Is Switzerland's dairy farming system a model for Irish regions?
Switzerland has a unique structure in its dairy industry due to state supports. So I was delighted when I got the opportunity to see it firsthand recently.
Their dairy industry was protected from competition by imports up to 10 years ago. At that time, dairy farmers got 90 cent per litre (cpl). Current milk price is closer to 47cpl. However, government supports account for approximately 50pc of dairy farm income.
The Swiss government has placed emphasis on self-sufficiency in milk products to avoid rural depopulation by keeping small farms viable.
A significant feature encountered was the size of dairy herds. Over 80pc of dairy herds range from 10 to 50 cows in size, despite the fact that there are no milk quotas. Herd size has increased over the past 10 years however.
Family-run farms are the norm, and the use of technology is increasing all the time to accommodate the management of cow numbers.
There has been a significant uptake in robotic milking systems in herds above 50 cows. Farmers claim a better lifestyle with robotic milking. The Brown Swiss is the predominant dairy breed, with some Holstein, Jersey and cross-breeding from the same.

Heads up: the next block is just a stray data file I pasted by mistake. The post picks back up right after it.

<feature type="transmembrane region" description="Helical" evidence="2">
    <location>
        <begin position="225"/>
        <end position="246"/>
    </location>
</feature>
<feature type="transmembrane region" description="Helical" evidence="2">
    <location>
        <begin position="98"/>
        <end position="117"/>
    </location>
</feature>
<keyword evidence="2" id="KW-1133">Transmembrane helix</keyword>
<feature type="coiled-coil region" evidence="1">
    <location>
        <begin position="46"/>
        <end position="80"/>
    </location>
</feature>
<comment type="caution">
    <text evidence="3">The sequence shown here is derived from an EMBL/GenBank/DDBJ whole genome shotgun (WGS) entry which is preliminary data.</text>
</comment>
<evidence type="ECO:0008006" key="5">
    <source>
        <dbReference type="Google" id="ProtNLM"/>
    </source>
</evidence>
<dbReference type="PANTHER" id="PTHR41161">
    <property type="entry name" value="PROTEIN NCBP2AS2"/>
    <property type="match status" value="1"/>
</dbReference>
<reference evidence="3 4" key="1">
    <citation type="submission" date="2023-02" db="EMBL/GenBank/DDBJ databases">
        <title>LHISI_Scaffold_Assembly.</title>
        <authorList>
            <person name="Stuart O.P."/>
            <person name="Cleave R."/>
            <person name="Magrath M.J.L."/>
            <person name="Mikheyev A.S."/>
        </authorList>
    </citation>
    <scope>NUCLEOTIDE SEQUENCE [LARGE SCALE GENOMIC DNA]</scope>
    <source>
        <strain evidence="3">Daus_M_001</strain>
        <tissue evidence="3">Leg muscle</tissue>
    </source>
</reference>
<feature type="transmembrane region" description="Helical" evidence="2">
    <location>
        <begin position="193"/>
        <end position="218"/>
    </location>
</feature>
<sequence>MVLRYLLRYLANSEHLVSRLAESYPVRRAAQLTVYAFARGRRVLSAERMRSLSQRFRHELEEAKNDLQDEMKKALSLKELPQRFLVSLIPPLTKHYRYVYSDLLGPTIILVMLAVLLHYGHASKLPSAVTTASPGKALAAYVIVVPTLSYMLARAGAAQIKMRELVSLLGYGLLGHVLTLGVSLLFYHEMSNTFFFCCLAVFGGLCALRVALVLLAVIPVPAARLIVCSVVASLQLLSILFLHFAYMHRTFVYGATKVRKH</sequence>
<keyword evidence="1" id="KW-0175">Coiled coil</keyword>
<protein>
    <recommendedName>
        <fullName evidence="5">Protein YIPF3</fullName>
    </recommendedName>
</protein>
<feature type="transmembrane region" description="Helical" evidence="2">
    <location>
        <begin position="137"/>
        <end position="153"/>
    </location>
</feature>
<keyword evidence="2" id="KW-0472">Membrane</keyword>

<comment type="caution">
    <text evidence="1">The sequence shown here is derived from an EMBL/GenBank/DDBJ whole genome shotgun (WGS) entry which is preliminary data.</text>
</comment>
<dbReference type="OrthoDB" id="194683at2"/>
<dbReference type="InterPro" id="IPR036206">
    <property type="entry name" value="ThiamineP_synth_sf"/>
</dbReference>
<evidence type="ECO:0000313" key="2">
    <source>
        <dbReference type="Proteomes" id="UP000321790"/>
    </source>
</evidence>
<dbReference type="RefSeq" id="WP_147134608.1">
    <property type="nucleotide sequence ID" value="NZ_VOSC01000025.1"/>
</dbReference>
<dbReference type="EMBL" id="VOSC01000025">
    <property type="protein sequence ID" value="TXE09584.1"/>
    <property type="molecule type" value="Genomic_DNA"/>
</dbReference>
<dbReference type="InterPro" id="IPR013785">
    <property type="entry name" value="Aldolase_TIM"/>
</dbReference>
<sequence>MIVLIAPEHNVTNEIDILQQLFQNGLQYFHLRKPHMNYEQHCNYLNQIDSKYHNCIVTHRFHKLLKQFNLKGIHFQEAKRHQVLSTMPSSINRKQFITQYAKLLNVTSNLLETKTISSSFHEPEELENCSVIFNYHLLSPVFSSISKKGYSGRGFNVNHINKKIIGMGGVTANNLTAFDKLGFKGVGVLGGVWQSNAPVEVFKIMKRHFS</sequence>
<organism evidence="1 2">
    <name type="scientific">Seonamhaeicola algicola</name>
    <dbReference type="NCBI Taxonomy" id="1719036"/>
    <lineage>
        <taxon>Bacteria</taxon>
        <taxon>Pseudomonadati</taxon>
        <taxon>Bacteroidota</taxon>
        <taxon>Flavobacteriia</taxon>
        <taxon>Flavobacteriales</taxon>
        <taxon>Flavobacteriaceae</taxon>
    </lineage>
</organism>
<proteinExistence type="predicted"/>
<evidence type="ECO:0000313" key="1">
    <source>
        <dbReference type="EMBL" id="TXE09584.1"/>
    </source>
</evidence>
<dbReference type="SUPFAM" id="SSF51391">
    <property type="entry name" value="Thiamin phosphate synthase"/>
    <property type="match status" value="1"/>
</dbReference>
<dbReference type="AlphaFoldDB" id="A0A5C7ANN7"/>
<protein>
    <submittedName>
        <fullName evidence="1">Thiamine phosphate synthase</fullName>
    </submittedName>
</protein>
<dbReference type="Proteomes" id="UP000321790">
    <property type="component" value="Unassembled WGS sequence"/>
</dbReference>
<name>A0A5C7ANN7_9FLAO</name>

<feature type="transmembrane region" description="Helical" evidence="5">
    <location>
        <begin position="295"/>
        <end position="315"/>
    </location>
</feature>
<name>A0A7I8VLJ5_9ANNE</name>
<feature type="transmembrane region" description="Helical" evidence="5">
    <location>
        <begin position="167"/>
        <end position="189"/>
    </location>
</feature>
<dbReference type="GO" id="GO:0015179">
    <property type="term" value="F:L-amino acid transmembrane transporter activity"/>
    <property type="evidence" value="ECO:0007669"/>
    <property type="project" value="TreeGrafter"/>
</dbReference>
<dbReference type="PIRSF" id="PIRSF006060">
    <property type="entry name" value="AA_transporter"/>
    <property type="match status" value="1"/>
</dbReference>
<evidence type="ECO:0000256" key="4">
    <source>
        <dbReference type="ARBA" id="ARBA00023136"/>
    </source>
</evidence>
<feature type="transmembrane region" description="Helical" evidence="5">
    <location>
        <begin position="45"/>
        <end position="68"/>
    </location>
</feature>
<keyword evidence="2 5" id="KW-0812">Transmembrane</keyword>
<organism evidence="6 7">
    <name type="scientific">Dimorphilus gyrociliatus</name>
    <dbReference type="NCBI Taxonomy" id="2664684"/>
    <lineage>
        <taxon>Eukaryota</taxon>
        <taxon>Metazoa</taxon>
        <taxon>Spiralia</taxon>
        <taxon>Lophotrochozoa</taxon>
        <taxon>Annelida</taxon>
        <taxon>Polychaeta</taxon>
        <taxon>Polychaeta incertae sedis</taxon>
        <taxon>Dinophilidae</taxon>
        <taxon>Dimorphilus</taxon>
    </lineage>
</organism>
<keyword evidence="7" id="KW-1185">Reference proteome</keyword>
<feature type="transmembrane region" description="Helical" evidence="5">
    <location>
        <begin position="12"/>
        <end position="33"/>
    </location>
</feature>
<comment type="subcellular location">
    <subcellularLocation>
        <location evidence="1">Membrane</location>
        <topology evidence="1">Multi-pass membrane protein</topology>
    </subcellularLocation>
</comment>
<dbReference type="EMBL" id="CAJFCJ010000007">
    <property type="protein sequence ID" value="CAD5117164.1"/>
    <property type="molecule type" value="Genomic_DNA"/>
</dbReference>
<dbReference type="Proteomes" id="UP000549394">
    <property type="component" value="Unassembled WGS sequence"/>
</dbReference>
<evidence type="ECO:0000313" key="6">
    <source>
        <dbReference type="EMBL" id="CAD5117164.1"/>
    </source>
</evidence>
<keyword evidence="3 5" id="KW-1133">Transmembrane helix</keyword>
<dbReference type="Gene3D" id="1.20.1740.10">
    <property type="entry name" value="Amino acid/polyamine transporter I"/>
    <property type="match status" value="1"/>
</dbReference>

The dairy herds visited had 305-day rolling herd averages ranging from 7,200 to 9,000 litres. Calving patterns were year round affairs with a peak in the autumn. A technician-led AI service through Swiss Genetics was the primary method of getting cows in calf.
The winters are long and harsh with cows housed from October to May. Often the cows are housed in tie-up stall systems. The system is labour intensive. On one herd of 38 cows, a husband and wife team work full-time on the farm.